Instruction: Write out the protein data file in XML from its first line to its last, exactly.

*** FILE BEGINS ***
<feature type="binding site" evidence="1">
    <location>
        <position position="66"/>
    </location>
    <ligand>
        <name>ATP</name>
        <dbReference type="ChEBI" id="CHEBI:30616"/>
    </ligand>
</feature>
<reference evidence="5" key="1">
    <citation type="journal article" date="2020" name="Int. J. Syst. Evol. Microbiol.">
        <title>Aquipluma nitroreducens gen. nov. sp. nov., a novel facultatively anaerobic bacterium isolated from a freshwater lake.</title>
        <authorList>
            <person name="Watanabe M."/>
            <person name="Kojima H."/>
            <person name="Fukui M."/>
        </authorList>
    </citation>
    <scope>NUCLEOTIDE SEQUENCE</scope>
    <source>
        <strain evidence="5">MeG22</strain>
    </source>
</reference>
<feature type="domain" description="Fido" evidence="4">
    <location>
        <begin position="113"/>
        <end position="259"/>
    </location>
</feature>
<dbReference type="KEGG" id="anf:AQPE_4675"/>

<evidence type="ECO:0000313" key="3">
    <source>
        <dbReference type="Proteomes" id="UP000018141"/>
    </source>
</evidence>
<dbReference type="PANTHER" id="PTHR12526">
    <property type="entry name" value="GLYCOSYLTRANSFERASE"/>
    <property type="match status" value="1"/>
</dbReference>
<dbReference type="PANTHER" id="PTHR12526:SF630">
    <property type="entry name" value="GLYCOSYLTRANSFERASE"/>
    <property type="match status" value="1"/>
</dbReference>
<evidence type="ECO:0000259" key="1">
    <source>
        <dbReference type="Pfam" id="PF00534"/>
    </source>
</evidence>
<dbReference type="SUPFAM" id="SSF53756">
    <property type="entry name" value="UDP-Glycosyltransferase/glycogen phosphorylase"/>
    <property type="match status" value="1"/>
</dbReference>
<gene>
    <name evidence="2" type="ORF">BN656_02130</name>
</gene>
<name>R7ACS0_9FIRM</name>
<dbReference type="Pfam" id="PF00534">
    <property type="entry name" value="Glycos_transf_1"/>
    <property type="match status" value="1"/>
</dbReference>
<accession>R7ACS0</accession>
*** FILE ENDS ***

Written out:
<feature type="binding site" evidence="1">
    <location>
        <position position="66"/>
    </location>
    <ligand>
        <name>ATP</name>
        <dbReference type="ChEBI" id="CHEBI:30616"/>
    </ligand>
</feature>
<reference evidence="5" key="1">
    <citation type="journal article" date="2020" name="Int. J. Syst. Evol. Microbiol.">
        <title>Aquipluma nitroreducens gen. nov. sp. nov., a novel facultatively anaerobic bacterium isolated from a freshwater lake.</title>
        <authorList>
            <person name="Watanabe M."/>
            <person name="Kojima H."/>
            <person name="Fukui M."/>
        </authorList>
    </citation>
    <scope>NUCLEOTIDE SEQUENCE</scope>
    <source>
        <strain evidence="5">MeG22</strain>
    </source>
</reference>
<feature type="domain" description="Fido" evidence="4">
    <location>
        <begin position="113"/>
        <end position="259"/>
    </location>
</feature>
<dbReference type="KEGG" id="anf:AQPE_4675"/>

<evidence type="ECO:0000313" key="3">
    <source>
        <dbReference type="Proteomes" id="UP000018141"/>
    </source>
</evidence>
<dbReference type="PANTHER" id="PTHR12526">
    <property type="entry name" value="GLYCOSYLTRANSFERASE"/>
    <property type="match status" value="1"/>
</dbReference>
<dbReference type="PANTHER" id="PTHR12526:SF630">
    <property type="entry name" value="GLYCOSYLTRANSFERASE"/>
    <property type="match status" value="1"/>
</dbReference>
<evidence type="ECO:0000259" key="1">
    <source>
        <dbReference type="Pfam" id="PF00534"/>
    </source>
</evidence>
<dbReference type="SUPFAM" id="SSF53756">
    <property type="entry name" value="UDP-Glycosyltransferase/glycogen phosphorylase"/>
    <property type="match status" value="1"/>
</dbReference>
<gene>
    <name evidence="2" type="ORF">BN656_02130</name>
</gene>
<name>R7ACS0_9FIRM</name>
<dbReference type="Pfam" id="PF00534">
    <property type="entry name" value="Glycos_transf_1"/>
    <property type="match status" value="1"/>
</dbReference>
<accession>R7ACS0</accession>